Dr. Levine is a nationally recognized expert in wound care and pressure ulceration. and has published and spoken widely on this topic. He is a Board Member of the National Pressure Ulcer Advisory Panel (NPUAP). Dr. Levine's Pocket Guide to Pressure Ulcers co-authored by Elizabeth Ayello RN and published by the New Jersey Hospital Association is in its 4th printing and has sold over 30,000 copies.
I am pleased to announce that the 2017 National Pressure Ulcer Advisory Panel (NPUAP) Biennial Conference entitled Pressure Injury: Advancing the Vision is hosting a panel of experts to discuss the terminology and evidence related to the important issue of end-of-life wounds and skin failure. This
The Geriatrics Review Syllabus, 9th Edition, also known as GRS9, has been released and I am thrilled to be author of the newly revised and expanded chapter on Pressure Ulcers. The GRS9 is a comprehensive reference on geriatric medicine, a study guide for those preparing to
Looking back at my published work on the covers of The Gerontologist, two underlying themes are diversity and strength in old age. Any student of aging knows that the older population is more diverse than ever, with differences expressed in color, culture, identity, social standing, educational
Given the subject matter it is fitting that my last cover on The Gerontologist came out in time for the Spring holidays. I’ve been looking back on my 20 years of covers on TG and blogging on themes that ran through the images. This post presents
As a geriatric fellow back in the 1980’s I became intrigued by the wide prevalence of pressure ulcers and how little literature there was on this disease. Three decades later, they have not gone away and it amazes me that they are not on the list
A recent cover of The Gerontologist features a musician at the local Octoberfest, a yearly block party that celebrates the German immigrant heritage of my neighborhood in Manhattan that is now only a memory. TG is the flagship journal of the Gerontological Society of America, the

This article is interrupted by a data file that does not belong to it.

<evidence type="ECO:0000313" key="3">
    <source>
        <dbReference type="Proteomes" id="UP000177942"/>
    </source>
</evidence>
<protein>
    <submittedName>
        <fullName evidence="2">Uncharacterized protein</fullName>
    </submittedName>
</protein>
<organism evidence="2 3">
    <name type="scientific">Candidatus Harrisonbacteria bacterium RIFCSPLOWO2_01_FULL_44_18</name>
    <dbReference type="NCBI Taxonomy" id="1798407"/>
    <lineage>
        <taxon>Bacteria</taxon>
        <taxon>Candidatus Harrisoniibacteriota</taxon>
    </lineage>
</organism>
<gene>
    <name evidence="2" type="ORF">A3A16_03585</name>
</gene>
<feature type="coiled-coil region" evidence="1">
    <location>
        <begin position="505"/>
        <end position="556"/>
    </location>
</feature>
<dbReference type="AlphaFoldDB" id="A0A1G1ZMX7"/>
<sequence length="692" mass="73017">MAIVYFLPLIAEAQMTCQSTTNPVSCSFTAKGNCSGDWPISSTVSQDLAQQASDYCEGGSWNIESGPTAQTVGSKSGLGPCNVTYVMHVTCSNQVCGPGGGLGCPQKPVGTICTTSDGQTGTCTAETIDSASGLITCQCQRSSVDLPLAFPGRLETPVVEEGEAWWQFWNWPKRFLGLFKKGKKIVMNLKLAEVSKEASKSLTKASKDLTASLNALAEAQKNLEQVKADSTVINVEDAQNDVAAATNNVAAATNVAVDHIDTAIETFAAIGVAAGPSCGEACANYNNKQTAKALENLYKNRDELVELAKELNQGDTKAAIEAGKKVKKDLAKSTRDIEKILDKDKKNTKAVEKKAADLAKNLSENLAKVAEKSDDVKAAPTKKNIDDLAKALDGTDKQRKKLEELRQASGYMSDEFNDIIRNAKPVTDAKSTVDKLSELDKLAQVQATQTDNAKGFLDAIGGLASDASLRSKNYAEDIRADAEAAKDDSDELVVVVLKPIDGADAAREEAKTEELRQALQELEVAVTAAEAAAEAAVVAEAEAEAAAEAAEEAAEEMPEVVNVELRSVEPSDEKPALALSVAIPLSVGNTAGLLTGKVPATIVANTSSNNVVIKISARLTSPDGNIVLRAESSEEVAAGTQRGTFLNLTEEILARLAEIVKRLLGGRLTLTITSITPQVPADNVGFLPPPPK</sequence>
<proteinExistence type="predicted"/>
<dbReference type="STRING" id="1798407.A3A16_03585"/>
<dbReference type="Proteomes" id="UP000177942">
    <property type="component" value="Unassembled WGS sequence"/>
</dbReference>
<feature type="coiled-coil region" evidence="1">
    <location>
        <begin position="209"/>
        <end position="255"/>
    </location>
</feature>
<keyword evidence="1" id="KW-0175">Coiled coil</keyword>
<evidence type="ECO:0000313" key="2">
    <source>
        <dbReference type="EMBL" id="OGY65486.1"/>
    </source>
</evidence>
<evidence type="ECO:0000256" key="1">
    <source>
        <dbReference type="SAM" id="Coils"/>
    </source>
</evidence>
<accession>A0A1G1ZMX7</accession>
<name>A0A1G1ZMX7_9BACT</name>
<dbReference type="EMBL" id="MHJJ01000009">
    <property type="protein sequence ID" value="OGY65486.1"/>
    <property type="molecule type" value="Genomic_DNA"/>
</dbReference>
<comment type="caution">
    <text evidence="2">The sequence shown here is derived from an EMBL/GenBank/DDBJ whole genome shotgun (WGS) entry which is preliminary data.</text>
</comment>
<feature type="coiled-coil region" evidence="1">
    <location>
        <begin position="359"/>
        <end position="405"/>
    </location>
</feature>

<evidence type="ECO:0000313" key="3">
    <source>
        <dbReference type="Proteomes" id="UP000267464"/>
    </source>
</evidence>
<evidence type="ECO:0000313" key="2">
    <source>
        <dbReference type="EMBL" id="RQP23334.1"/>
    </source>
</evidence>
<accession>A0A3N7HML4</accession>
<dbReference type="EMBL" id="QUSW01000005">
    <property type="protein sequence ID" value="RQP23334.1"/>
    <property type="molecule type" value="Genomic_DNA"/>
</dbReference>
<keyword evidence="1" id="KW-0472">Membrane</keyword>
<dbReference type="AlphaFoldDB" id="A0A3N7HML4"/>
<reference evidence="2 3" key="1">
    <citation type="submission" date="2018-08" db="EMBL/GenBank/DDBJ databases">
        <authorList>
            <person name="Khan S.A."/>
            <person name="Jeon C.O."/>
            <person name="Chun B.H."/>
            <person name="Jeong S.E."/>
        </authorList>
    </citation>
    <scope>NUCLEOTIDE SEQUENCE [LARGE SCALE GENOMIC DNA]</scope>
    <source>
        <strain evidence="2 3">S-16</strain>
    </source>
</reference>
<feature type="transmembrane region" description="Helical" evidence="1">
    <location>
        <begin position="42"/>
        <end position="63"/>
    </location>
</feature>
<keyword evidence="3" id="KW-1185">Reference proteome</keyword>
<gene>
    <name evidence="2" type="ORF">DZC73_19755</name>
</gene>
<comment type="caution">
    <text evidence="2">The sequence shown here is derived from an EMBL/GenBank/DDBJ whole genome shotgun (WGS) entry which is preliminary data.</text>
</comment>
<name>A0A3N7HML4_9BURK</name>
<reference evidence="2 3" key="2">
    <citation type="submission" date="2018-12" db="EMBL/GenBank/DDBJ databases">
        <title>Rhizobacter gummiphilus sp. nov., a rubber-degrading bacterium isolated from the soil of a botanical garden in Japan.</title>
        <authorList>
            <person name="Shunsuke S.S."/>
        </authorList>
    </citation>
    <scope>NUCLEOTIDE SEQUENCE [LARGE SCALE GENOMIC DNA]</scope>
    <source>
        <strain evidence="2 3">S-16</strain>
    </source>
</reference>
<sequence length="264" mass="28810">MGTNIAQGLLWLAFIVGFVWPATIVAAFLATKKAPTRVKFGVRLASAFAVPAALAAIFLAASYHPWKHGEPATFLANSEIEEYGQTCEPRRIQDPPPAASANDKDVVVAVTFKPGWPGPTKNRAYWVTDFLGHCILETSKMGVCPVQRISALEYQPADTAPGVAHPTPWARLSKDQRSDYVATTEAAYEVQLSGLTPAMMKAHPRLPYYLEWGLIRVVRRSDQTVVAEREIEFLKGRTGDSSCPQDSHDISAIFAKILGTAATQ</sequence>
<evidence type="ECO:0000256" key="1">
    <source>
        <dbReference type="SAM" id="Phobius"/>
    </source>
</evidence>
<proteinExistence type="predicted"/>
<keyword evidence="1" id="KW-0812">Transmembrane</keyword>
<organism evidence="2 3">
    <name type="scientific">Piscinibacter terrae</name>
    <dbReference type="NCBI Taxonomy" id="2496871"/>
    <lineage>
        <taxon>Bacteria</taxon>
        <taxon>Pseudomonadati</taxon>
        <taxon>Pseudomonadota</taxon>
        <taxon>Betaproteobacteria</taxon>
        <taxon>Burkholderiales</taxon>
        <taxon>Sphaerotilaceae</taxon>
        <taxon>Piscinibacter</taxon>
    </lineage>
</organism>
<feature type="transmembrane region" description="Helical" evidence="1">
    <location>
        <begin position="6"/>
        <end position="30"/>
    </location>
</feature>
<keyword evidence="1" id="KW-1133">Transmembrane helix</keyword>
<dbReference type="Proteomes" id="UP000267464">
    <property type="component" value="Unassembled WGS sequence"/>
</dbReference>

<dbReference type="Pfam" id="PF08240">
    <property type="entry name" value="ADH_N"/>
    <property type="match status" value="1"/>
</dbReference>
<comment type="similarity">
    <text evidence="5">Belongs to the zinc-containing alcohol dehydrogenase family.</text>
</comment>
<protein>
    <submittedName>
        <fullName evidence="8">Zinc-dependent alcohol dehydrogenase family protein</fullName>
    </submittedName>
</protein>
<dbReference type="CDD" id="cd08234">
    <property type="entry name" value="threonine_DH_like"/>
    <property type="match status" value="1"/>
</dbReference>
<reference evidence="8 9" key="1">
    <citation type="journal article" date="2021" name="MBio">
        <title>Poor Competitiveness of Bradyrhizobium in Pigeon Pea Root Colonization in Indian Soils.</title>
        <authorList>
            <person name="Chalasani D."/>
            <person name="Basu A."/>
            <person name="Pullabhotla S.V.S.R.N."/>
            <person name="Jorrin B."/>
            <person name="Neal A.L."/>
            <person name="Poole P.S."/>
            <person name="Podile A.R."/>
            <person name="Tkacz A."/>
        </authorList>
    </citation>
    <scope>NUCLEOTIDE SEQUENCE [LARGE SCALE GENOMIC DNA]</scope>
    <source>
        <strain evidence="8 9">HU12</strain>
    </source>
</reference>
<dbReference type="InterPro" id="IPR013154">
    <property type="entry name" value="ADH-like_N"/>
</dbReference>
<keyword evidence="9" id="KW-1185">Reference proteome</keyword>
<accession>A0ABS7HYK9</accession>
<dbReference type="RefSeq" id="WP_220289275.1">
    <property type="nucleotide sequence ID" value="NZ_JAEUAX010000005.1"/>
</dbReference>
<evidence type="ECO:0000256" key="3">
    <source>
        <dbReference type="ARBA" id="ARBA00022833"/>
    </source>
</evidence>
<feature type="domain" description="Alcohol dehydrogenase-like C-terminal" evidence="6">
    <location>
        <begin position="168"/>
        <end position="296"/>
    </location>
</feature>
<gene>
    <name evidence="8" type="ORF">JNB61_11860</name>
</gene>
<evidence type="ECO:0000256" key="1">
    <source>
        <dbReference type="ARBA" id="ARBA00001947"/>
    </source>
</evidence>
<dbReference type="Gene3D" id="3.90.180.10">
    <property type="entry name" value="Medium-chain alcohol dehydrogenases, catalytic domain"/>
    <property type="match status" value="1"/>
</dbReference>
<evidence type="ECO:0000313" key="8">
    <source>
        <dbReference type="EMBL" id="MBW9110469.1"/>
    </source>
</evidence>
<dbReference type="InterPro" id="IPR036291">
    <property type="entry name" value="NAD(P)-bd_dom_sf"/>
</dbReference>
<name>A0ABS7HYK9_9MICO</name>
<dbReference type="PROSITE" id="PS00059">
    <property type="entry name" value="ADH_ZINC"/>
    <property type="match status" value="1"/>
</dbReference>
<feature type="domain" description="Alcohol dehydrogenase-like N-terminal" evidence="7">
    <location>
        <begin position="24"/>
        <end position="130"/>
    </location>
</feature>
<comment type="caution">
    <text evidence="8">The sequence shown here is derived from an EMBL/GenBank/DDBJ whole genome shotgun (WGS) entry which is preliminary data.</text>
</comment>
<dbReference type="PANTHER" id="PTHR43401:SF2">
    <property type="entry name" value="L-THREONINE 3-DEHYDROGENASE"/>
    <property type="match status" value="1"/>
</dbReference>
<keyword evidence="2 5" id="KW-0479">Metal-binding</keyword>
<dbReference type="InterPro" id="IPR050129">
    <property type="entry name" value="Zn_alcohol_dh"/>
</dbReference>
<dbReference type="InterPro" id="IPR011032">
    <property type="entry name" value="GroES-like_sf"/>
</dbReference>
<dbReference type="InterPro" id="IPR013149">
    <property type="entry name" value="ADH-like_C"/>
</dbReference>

I always had a soft spot for veterans, as my father saw action in the Pacific Theater and I grew up with his war mementos stashed in a corner of my basement. A theme in the photos I’ve taken for covers on The Gerontologist has therefore
The art of medicine is as old as human civilization, and what we think is new has often been done before. When researching the history of wound care I came across an interesting historical antecedent to today’s palliative care practices. I found it in the library
Infections related to pressure ulcers are always serious events because most patients with these wounds are already compromised, and open wounds provide a portal for pathogenic bacteria to enter the body. Reasons for compromise include immobility, neurologic impairment and acute or chronic organ system disease. Begin with a compromised patient,
What could be less intuitive than a shrinking medical specialty in the face of surging demand? A recent New York Times article discussed the growing shortage of geriatricians in America. Despite the fact that there are more older Americans than any time in history, there are only
Dr. Jeffrey M. Levine has authored numerous articles on topics related to healthcare of the elderly. These include medical history, prevention and treatment of chronic wounds such as pressure ulcers, elder neglect and abuse, and physical restraints. He has also edited a book on legal and regulatory aspects of nursing homes.